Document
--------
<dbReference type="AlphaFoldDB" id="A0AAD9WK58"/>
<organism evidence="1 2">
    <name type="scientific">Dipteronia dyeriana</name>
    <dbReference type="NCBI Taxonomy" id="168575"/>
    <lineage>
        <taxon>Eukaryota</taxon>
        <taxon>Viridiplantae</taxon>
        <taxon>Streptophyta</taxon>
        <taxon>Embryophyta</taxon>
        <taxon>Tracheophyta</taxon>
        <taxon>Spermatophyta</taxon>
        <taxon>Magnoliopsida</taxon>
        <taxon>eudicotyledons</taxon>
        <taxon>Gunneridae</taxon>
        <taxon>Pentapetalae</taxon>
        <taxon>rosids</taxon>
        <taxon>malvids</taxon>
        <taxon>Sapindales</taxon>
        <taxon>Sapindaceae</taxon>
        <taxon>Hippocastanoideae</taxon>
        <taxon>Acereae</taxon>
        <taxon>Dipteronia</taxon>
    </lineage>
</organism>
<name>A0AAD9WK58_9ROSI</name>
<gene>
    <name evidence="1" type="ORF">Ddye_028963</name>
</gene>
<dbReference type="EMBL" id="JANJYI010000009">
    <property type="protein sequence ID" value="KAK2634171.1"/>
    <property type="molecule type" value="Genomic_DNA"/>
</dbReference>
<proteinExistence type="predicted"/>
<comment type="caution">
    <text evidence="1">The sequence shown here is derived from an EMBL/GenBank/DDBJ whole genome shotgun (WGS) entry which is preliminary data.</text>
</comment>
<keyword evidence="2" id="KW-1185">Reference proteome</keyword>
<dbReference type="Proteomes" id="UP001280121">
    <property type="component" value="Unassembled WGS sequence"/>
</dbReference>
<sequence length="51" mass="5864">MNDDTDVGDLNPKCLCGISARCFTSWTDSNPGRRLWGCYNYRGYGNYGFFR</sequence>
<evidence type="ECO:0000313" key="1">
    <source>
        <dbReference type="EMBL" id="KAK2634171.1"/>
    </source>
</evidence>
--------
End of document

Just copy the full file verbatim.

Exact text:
<dbReference type="AlphaFoldDB" id="A0AAD9WK58"/>
<organism evidence="1 2">
    <name type="scientific">Dipteronia dyeriana</name>
    <dbReference type="NCBI Taxonomy" id="168575"/>
    <lineage>
        <taxon>Eukaryota</taxon>
        <taxon>Viridiplantae</taxon>
        <taxon>Streptophyta</taxon>
        <taxon>Embryophyta</taxon>
        <taxon>Tracheophyta</taxon>
        <taxon>Spermatophyta</taxon>
        <taxon>Magnoliopsida</taxon>
        <taxon>eudicotyledons</taxon>
        <taxon>Gunneridae</taxon>
        <taxon>Pentapetalae</taxon>
        <taxon>rosids</taxon>
        <taxon>malvids</taxon>
        <taxon>Sapindales</taxon>
        <taxon>Sapindaceae</taxon>
        <taxon>Hippocastanoideae</taxon>
        <taxon>Acereae</taxon>
        <taxon>Dipteronia</taxon>
    </lineage>
</organism>
<name>A0AAD9WK58_9ROSI</name>
<gene>
    <name evidence="1" type="ORF">Ddye_028963</name>
</gene>
<dbReference type="EMBL" id="JANJYI010000009">
    <property type="protein sequence ID" value="KAK2634171.1"/>
    <property type="molecule type" value="Genomic_DNA"/>
</dbReference>
<proteinExistence type="predicted"/>
<comment type="caution">
    <text evidence="1">The sequence shown here is derived from an EMBL/GenBank/DDBJ whole genome shotgun (WGS) entry which is preliminary data.</text>
</comment>
<keyword evidence="2" id="KW-1185">Reference proteome</keyword>
<dbReference type="Proteomes" id="UP001280121">
    <property type="component" value="Unassembled WGS sequence"/>
</dbReference>
<sequence length="51" mass="5864">MNDDTDVGDLNPKCLCGISARCFTSWTDSNPGRRLWGCYNYRGYGNYGFFR</sequence>
<evidence type="ECO:0000313" key="1">
    <source>
        <dbReference type="EMBL" id="KAK2634171.1"/>
    </source>
</evidence>